The fundraising aspect was the one item I felt was missing from the article since fundraising is a key reason for staff to be involved with board members. I am now at an organization where I was told that I would be mentored to replace the current vice president; however, a few months into the job and after having made contacts with board members -- as directed by the vp -- the vp has told me that I am not to talk to any board members and that I am also not to talk to the CEO of our organization. I have a number of years of fundraising experience and have a number of years' experience in coordinating board members' relational contacts with donors and staff for a large campaign, so at this point I feel that my skills and experience are under utilized and that my hands are tied as far as making any inroads into new funds for the organization.

Meanwhile, my vp refuses to try to engage board members with fundraising herself, so no one is performing this critical task in helping the board members be fully engaged.

Staff and board should definitely have access to each other. However, board members need to be be aware that a friendship with a staff person can develop which will totally subvert the authority of the executive director. When an ED sees some of his staff regularly going to lunch with board members or to parties at board members houses without inviting the ED, then this is really a red flag. This happened at the nonprofit where I am ED. When the inevitable employees issues arose, I immediately involved the personnel committee which has final juridiction in employee matters and grievances. This is clearly laid out in the bylaws and the personnel practices. Try as they might, the board members who were the friends of the employees involved could not overturn the decisions of the personnel committee, which really stood firm since several members were former board chairs themselves. However, it really hurt the organization and caused untold hard feelings. I really don't think that the board members involved understood how they were being used by the staff members, nor how much damage they were doing.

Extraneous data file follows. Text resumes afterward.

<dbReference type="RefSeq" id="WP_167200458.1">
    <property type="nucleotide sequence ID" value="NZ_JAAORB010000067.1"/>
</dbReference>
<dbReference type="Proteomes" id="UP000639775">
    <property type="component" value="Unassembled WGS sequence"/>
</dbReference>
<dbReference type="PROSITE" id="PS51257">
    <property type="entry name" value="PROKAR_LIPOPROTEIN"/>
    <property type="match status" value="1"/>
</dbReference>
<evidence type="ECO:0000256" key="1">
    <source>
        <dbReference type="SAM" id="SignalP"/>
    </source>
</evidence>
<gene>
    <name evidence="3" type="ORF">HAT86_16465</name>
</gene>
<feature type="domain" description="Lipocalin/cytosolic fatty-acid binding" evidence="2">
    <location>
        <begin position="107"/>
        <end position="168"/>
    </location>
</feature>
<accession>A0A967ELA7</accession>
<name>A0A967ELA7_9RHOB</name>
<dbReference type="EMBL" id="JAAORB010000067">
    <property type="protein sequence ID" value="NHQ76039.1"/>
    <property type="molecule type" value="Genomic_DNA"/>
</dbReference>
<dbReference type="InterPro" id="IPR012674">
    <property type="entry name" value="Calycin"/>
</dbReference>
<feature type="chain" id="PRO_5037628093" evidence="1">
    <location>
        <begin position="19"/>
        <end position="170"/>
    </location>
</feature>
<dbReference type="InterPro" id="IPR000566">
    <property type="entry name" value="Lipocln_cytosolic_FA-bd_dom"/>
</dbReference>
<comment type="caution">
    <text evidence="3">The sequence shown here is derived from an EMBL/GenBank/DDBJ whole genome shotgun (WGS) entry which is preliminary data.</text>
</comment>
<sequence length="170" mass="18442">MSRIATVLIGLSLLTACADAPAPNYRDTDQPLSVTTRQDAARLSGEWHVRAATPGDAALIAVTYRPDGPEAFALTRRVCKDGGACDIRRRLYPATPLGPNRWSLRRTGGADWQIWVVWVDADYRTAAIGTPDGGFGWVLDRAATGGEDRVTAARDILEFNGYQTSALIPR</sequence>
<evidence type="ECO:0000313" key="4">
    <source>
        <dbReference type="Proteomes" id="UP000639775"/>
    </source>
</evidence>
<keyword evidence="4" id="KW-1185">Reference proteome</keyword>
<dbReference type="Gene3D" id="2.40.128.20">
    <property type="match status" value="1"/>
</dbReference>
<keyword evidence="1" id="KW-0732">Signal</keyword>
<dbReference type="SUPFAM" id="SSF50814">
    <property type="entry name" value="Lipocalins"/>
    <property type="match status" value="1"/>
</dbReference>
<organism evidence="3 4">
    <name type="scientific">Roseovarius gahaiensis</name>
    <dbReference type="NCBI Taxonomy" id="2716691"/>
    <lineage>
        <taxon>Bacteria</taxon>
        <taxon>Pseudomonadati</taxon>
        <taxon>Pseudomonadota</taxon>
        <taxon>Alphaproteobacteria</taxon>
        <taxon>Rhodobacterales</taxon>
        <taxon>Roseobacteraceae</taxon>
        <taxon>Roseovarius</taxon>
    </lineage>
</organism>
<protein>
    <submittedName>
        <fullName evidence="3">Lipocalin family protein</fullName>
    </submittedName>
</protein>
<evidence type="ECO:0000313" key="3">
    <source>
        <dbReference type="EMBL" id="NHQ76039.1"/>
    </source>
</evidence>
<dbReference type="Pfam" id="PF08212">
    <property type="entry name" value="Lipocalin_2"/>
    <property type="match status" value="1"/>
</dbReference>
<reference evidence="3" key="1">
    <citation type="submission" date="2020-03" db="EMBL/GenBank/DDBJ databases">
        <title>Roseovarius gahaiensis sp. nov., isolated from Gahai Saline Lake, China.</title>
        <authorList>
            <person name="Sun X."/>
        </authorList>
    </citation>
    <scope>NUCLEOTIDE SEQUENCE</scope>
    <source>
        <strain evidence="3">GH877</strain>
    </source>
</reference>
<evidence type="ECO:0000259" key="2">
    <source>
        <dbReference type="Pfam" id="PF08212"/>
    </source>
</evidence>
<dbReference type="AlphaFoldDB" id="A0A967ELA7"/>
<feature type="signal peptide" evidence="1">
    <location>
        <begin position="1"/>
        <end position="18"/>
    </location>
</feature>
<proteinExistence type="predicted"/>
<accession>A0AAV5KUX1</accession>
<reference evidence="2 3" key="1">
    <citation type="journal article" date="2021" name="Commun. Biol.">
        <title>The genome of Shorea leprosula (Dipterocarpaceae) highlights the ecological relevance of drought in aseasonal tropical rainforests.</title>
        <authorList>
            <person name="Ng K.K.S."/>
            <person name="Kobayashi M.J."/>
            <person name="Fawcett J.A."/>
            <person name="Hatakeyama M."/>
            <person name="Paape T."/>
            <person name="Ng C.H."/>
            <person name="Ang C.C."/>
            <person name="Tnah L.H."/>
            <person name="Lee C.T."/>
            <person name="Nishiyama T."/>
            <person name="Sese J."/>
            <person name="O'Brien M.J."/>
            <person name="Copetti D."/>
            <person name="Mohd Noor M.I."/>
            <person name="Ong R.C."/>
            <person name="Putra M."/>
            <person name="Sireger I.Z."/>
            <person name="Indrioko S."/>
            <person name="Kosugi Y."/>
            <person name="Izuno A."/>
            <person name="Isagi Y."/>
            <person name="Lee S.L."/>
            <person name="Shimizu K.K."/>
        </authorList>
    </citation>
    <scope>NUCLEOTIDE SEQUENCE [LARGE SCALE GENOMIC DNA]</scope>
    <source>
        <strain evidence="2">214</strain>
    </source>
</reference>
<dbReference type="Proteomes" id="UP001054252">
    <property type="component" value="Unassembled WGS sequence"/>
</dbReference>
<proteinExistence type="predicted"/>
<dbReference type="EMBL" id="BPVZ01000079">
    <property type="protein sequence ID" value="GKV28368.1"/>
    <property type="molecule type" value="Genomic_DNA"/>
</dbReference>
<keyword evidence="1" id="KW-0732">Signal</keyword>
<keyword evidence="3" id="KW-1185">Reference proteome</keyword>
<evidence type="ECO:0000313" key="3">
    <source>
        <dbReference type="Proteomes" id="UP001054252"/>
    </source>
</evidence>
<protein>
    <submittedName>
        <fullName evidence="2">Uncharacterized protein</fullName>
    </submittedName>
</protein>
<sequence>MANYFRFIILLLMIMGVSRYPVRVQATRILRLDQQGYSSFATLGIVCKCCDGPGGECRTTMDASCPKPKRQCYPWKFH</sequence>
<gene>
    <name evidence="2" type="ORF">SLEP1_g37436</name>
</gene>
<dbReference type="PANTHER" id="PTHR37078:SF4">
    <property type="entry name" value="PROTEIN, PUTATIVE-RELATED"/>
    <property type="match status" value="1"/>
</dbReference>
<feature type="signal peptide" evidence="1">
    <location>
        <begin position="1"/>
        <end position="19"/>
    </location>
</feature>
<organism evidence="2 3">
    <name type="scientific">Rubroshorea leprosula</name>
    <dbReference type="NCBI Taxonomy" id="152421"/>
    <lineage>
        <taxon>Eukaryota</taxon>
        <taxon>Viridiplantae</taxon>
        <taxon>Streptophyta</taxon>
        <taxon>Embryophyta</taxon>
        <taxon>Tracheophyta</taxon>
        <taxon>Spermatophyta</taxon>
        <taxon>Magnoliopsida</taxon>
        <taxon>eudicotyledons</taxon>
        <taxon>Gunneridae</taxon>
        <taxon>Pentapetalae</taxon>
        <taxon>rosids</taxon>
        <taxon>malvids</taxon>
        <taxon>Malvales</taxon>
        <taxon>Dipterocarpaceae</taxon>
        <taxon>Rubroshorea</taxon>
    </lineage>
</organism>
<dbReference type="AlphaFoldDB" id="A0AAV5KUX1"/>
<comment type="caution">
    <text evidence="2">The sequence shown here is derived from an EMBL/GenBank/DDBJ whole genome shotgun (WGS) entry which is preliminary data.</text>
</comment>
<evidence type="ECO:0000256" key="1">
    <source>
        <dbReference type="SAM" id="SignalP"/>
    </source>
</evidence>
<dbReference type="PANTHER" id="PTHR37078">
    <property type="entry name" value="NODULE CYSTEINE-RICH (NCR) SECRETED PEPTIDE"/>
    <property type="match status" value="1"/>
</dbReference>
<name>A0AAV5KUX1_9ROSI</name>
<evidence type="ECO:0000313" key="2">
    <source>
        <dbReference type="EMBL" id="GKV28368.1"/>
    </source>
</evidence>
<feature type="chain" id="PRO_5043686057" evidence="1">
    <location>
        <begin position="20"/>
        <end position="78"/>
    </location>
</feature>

Our personnel practices allow staff to grieve an issue up to the personnel committee of the board. So the board becomes aware of any issues that may be hidden and the staff has an opportunity to have their say to the board. However, this is a formal process that is very transparent. There are no anonymous notes passed from staff members to board members. Everything is in the light of day. This protects everyone: the staff person, the ED and the organization. I can't begin to tell you how much of a difference this has made. It actually strengthens the authority of the ED.